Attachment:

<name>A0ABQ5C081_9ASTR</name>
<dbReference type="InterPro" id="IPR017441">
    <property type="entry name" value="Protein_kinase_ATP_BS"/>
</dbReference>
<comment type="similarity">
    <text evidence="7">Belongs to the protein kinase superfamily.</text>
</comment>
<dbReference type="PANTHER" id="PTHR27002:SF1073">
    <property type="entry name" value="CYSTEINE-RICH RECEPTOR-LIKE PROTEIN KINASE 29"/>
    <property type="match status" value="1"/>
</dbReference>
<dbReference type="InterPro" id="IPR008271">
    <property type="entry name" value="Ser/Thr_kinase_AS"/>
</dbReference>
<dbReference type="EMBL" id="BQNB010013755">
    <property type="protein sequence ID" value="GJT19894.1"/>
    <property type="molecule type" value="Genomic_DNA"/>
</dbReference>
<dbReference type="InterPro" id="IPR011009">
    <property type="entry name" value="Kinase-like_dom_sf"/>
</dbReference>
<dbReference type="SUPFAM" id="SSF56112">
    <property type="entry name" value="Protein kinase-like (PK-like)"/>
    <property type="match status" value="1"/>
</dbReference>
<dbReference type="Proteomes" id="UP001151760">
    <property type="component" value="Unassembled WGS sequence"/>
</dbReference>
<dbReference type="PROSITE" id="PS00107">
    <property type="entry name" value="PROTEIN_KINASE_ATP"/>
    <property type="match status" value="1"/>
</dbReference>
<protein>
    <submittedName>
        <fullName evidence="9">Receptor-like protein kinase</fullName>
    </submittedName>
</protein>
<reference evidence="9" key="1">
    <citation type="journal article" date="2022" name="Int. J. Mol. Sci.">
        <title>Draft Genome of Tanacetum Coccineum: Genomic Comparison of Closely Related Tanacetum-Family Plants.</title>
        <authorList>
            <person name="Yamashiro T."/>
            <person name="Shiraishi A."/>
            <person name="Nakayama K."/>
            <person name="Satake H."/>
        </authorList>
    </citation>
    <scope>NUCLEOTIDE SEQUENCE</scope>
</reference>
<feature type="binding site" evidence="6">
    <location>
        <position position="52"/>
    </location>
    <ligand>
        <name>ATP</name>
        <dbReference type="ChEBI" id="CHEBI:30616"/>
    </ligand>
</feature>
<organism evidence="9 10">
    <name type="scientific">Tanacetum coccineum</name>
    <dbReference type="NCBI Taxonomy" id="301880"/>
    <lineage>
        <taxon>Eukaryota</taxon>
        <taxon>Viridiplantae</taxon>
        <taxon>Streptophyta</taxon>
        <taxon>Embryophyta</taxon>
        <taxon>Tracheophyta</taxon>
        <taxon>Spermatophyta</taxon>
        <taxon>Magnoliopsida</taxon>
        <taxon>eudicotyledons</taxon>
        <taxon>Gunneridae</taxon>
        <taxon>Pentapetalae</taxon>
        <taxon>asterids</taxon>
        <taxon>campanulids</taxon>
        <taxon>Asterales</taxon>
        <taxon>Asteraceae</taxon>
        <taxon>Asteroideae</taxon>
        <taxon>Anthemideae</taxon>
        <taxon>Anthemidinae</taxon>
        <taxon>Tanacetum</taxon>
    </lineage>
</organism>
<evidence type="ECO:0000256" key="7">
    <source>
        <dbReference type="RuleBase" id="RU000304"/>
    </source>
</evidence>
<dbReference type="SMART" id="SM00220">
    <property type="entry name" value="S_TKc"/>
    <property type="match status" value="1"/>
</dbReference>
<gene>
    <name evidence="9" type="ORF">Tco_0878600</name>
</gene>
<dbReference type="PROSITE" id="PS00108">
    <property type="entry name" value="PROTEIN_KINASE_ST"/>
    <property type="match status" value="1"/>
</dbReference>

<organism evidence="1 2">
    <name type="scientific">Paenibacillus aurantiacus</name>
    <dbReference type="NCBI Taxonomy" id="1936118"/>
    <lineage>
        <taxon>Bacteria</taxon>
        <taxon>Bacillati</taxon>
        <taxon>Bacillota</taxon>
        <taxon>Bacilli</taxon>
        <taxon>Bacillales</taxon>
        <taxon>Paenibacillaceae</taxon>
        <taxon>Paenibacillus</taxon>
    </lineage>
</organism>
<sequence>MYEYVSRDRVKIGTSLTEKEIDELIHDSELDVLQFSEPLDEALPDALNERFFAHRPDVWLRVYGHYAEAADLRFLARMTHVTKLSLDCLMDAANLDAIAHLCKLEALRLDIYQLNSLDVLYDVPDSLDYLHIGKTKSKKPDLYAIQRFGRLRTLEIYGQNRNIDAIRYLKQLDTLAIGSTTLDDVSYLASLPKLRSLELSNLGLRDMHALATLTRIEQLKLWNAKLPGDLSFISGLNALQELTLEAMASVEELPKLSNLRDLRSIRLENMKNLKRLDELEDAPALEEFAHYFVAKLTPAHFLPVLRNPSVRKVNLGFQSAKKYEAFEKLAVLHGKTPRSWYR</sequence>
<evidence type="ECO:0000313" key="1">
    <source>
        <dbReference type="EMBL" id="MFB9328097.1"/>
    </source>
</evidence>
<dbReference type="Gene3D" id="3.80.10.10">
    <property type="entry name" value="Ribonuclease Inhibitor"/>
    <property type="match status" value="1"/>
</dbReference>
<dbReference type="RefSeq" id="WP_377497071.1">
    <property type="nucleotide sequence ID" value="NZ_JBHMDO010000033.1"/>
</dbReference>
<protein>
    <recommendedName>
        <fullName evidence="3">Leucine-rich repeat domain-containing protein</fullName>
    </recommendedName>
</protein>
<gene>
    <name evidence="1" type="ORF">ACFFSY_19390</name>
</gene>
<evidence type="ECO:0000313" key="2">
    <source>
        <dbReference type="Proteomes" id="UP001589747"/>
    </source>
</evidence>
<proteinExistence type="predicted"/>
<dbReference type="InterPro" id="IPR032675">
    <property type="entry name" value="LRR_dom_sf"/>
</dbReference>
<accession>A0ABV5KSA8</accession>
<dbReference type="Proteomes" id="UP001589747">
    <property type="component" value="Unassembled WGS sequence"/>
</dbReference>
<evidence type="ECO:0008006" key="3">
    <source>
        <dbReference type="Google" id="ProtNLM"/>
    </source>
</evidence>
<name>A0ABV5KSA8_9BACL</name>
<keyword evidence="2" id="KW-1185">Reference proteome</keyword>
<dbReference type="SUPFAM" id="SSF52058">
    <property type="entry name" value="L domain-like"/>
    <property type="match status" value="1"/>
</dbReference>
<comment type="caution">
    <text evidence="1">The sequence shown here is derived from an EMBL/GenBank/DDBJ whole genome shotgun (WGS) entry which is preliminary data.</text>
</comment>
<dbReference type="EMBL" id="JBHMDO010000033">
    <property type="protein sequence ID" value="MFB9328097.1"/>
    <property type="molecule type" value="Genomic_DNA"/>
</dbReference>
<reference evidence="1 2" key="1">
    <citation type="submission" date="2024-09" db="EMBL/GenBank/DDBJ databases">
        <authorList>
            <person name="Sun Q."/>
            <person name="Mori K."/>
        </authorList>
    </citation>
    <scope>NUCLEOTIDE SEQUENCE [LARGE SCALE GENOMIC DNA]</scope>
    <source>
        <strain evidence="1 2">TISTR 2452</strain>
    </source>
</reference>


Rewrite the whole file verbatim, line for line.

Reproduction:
<name>A0ABQ5C081_9ASTR</name>
<dbReference type="InterPro" id="IPR017441">
    <property type="entry name" value="Protein_kinase_ATP_BS"/>
</dbReference>
<comment type="similarity">
    <text evidence="7">Belongs to the protein kinase superfamily.</text>
</comment>
<dbReference type="PANTHER" id="PTHR27002:SF1073">
    <property type="entry name" value="CYSTEINE-RICH RECEPTOR-LIKE PROTEIN KINASE 29"/>
    <property type="match status" value="1"/>
</dbReference>
<dbReference type="InterPro" id="IPR008271">
    <property type="entry name" value="Ser/Thr_kinase_AS"/>
</dbReference>
<dbReference type="EMBL" id="BQNB010013755">
    <property type="protein sequence ID" value="GJT19894.1"/>
    <property type="molecule type" value="Genomic_DNA"/>
</dbReference>
<dbReference type="InterPro" id="IPR011009">
    <property type="entry name" value="Kinase-like_dom_sf"/>
</dbReference>
<dbReference type="SUPFAM" id="SSF56112">
    <property type="entry name" value="Protein kinase-like (PK-like)"/>
    <property type="match status" value="1"/>
</dbReference>
<dbReference type="Proteomes" id="UP001151760">
    <property type="component" value="Unassembled WGS sequence"/>
</dbReference>
<dbReference type="PROSITE" id="PS00107">
    <property type="entry name" value="PROTEIN_KINASE_ATP"/>
    <property type="match status" value="1"/>
</dbReference>
<protein>
    <submittedName>
        <fullName evidence="9">Receptor-like protein kinase</fullName>
    </submittedName>
</protein>
<reference evidence="9" key="1">
    <citation type="journal article" date="2022" name="Int. J. Mol. Sci.">
        <title>Draft Genome of Tanacetum Coccineum: Genomic Comparison of Closely Related Tanacetum-Family Plants.</title>
        <authorList>
            <person name="Yamashiro T."/>
            <person name="Shiraishi A."/>
            <person name="Nakayama K."/>
            <person name="Satake H."/>
        </authorList>
    </citation>
    <scope>NUCLEOTIDE SEQUENCE</scope>
</reference>
<feature type="binding site" evidence="6">
    <location>
        <position position="52"/>
    </location>
    <ligand>
        <name>ATP</name>
        <dbReference type="ChEBI" id="CHEBI:30616"/>
    </ligand>
</feature>
<organism evidence="9 10">
    <name type="scientific">Tanacetum coccineum</name>
    <dbReference type="NCBI Taxonomy" id="301880"/>
    <lineage>
        <taxon>Eukaryota</taxon>
        <taxon>Viridiplantae</taxon>
        <taxon>Streptophyta</taxon>
        <taxon>Embryophyta</taxon>
        <taxon>Tracheophyta</taxon>
        <taxon>Spermatophyta</taxon>
        <taxon>Magnoliopsida</taxon>
        <taxon>eudicotyledons</taxon>
        <taxon>Gunneridae</taxon>
        <taxon>Pentapetalae</taxon>
        <taxon>asterids</taxon>
        <taxon>campanulids</taxon>
        <taxon>Asterales</taxon>
        <taxon>Asteraceae</taxon>
        <taxon>Asteroideae</taxon>
        <taxon>Anthemideae</taxon>
        <taxon>Anthemidinae</taxon>
        <taxon>Tanacetum</taxon>
    </lineage>
</organism>
<evidence type="ECO:0000256" key="7">
    <source>
        <dbReference type="RuleBase" id="RU000304"/>
    </source>
</evidence>
<dbReference type="SMART" id="SM00220">
    <property type="entry name" value="S_TKc"/>
    <property type="match status" value="1"/>
</dbReference>
<gene>
    <name evidence="9" type="ORF">Tco_0878600</name>
</gene>
<dbReference type="PROSITE" id="PS00108">
    <property type="entry name" value="PROTEIN_KINASE_ST"/>
    <property type="match status" value="1"/>
</dbReference>

<organism evidence="1 2">
    <name type="scientific">Paenibacillus aurantiacus</name>
    <dbReference type="NCBI Taxonomy" id="1936118"/>
    <lineage>
        <taxon>Bacteria</taxon>
        <taxon>Bacillati</taxon>
        <taxon>Bacillota</taxon>
        <taxon>Bacilli</taxon>
        <taxon>Bacillales</taxon>
        <taxon>Paenibacillaceae</taxon>
        <taxon>Paenibacillus</taxon>
    </lineage>
</organism>
<sequence>MYEYVSRDRVKIGTSLTEKEIDELIHDSELDVLQFSEPLDEALPDALNERFFAHRPDVWLRVYGHYAEAADLRFLARMTHVTKLSLDCLMDAANLDAIAHLCKLEALRLDIYQLNSLDVLYDVPDSLDYLHIGKTKSKKPDLYAIQRFGRLRTLEIYGQNRNIDAIRYLKQLDTLAIGSTTLDDVSYLASLPKLRSLELSNLGLRDMHALATLTRIEQLKLWNAKLPGDLSFISGLNALQELTLEAMASVEELPKLSNLRDLRSIRLENMKNLKRLDELEDAPALEEFAHYFVAKLTPAHFLPVLRNPSVRKVNLGFQSAKKYEAFEKLAVLHGKTPRSWYR</sequence>
<evidence type="ECO:0000313" key="1">
    <source>
        <dbReference type="EMBL" id="MFB9328097.1"/>
    </source>
</evidence>
<dbReference type="Gene3D" id="3.80.10.10">
    <property type="entry name" value="Ribonuclease Inhibitor"/>
    <property type="match status" value="1"/>
</dbReference>
<dbReference type="RefSeq" id="WP_377497071.1">
    <property type="nucleotide sequence ID" value="NZ_JBHMDO010000033.1"/>
</dbReference>
<protein>
    <recommendedName>
        <fullName evidence="3">Leucine-rich repeat domain-containing protein</fullName>
    </recommendedName>
</protein>
<gene>
    <name evidence="1" type="ORF">ACFFSY_19390</name>
</gene>
<evidence type="ECO:0000313" key="2">
    <source>
        <dbReference type="Proteomes" id="UP001589747"/>
    </source>
</evidence>
<proteinExistence type="predicted"/>
<dbReference type="InterPro" id="IPR032675">
    <property type="entry name" value="LRR_dom_sf"/>
</dbReference>
<accession>A0ABV5KSA8</accession>
<dbReference type="Proteomes" id="UP001589747">
    <property type="component" value="Unassembled WGS sequence"/>
</dbReference>
<evidence type="ECO:0008006" key="3">
    <source>
        <dbReference type="Google" id="ProtNLM"/>
    </source>
</evidence>
<name>A0ABV5KSA8_9BACL</name>
<keyword evidence="2" id="KW-1185">Reference proteome</keyword>
<dbReference type="SUPFAM" id="SSF52058">
    <property type="entry name" value="L domain-like"/>
    <property type="match status" value="1"/>
</dbReference>
<comment type="caution">
    <text evidence="1">The sequence shown here is derived from an EMBL/GenBank/DDBJ whole genome shotgun (WGS) entry which is preliminary data.</text>
</comment>
<dbReference type="EMBL" id="JBHMDO010000033">
    <property type="protein sequence ID" value="MFB9328097.1"/>
    <property type="molecule type" value="Genomic_DNA"/>
</dbReference>
<reference evidence="1 2" key="1">
    <citation type="submission" date="2024-09" db="EMBL/GenBank/DDBJ databases">
        <authorList>
            <person name="Sun Q."/>
            <person name="Mori K."/>
        </authorList>
    </citation>
    <scope>NUCLEOTIDE SEQUENCE [LARGE SCALE GENOMIC DNA]</scope>
    <source>
        <strain evidence="1 2">TISTR 2452</strain>
    </source>
</reference>